Go The Extra Mile! Meet with other ScriptFest attendees and work on your pitches together. Don’t wait for opportunities to arise. Create them yourself. You are the master of your destiny. Screenwriting success comes to those who take the initiative.
You’ve been let into the Waiting Area, and the bell is about to ring to launch your pitch. Here’s what you can do:
- Relax. This pitch isn’t the whole world. The worst that can happen is the executive says no. You have no deal now, so you have nothing to lose.
- Pop a mint in your mouth. Obvious reasons.
- Body language. Does the exec look bored? Anxious? Tired? When it’s your turn to pitch, adjust your energy level to engage with her.
Go The Extra Mile! Don’t fixate on your pitch. The goal of your five-minute meeting is to build a relationship with the executive. The road to a script sale is a marathon, not a sprint. Whether your script is a good match for the executive or not, your personality, professionalism, demeanor, and confidence will impact your ability to build a professional relationship as much as your talent.
- Don’t overestimate the exec. Remember, that exec across from you is just a person who has made a career telling stories. You have a story. Tell it.
- Be concise. You have five minutes for your meeting, but there needs to be room for questions and small talk. If you can start your conversation with a 1-minute pitch, that’s good. With a 30-second pitch, even better. Try to get it down to 10 words. If those ten words result in the exec saying, “Tell me more,” they’ve done their job.
- Once she says yes, all she can do is say no. Thank her, shake her hand, remember to get contact info, and head to your next queue. If it’s a long one, take the time to email your script right then and there.
Go The Extra Mile! Ask the executive about herself. What does she want to produce? Why did she get into the business in the first place? Favorite movies/TV shows? Taking interest in the executive is a much more effective way to build a relationship than a wall-to-wall hard sell on your script.
WHAT YOU CAN DO AFTER YOUR PITCH
- Send the script to everyone who requested it. You would be surprised how many writers chicken out, plagued by self-doubt. If you pitched a script that’s ready to go, then let it go. If not, then get it ready and send it when it is. But don’t let a script request evaporate.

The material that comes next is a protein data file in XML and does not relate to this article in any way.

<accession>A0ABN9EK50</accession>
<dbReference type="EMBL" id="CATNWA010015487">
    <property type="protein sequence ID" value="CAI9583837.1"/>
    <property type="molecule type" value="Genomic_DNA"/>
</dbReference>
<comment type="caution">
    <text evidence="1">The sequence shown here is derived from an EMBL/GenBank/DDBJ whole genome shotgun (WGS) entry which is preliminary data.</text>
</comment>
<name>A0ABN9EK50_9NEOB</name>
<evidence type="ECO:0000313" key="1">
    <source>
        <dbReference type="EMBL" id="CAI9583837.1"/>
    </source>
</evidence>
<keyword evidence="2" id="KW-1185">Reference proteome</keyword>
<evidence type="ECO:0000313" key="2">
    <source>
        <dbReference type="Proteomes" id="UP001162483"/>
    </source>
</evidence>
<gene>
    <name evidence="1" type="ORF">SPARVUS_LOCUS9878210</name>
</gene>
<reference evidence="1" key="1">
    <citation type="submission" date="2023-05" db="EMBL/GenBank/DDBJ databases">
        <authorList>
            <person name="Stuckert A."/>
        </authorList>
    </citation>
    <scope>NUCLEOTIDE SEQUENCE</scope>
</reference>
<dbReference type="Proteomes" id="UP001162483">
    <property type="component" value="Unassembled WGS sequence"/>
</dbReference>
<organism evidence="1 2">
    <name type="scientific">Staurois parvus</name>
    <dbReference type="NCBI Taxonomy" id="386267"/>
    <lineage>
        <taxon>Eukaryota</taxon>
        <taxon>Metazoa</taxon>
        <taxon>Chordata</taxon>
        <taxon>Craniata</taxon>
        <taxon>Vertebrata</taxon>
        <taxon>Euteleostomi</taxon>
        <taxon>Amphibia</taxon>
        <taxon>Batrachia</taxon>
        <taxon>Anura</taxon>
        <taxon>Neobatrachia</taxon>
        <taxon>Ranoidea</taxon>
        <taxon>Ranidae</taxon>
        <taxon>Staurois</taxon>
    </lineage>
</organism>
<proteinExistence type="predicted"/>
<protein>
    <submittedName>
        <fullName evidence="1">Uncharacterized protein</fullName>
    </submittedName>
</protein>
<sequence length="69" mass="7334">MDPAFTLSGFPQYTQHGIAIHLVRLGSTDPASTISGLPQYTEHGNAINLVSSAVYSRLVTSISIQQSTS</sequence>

- Follow up six weeks later. If you haven’t heard back, a polite follow-up is appropriate, but don’t act entitled or angry.
- Be open to notes. Writing is solitary, but filmmaking is collaborative. A producer must juggle a long list of conflicting priorities. If she makes a suggestion you disagree with, politely ask the motivation for the change and suggest an alternate solution to achieve the same goal.
- Keep on writing. You don’t want to be a one-and-done writer. Agents will want to represent a writer who can earn them more than just the one commission. Producers, if they like your material, will want more as you become less of a risk. A writer writes. Don’t just sit around waiting for your ship to come in. You go get some lumber and build your own ship.
Go The Extra Mile! Stay in contact. For everyone you met, every business card you collected, create a Google Alert. Google will send you updates on each of your contacts: When they have sold a script, appeared at a charity function, gotten an agent, changed jobs… the list goes on. Every update gives you an opportunity to strengthen the relationship. Congratulate them on their marriage. Cheer along with them when their favorite team wins a championship. Chat about the latest Star Wars movie, whether the exec is involved with the project or not.
Above all, be professional and courteous, always. A producer isn’t just looking for quality writing, she will be looking for a quality person who writes. Becoming a professional screenwriter is akin to entering a culture you may not be familiar with. The best way to be welcomed is to be welcoming, and the best way to receive favors is to do them. Good luck, and we’ll see you at the ScriptFest!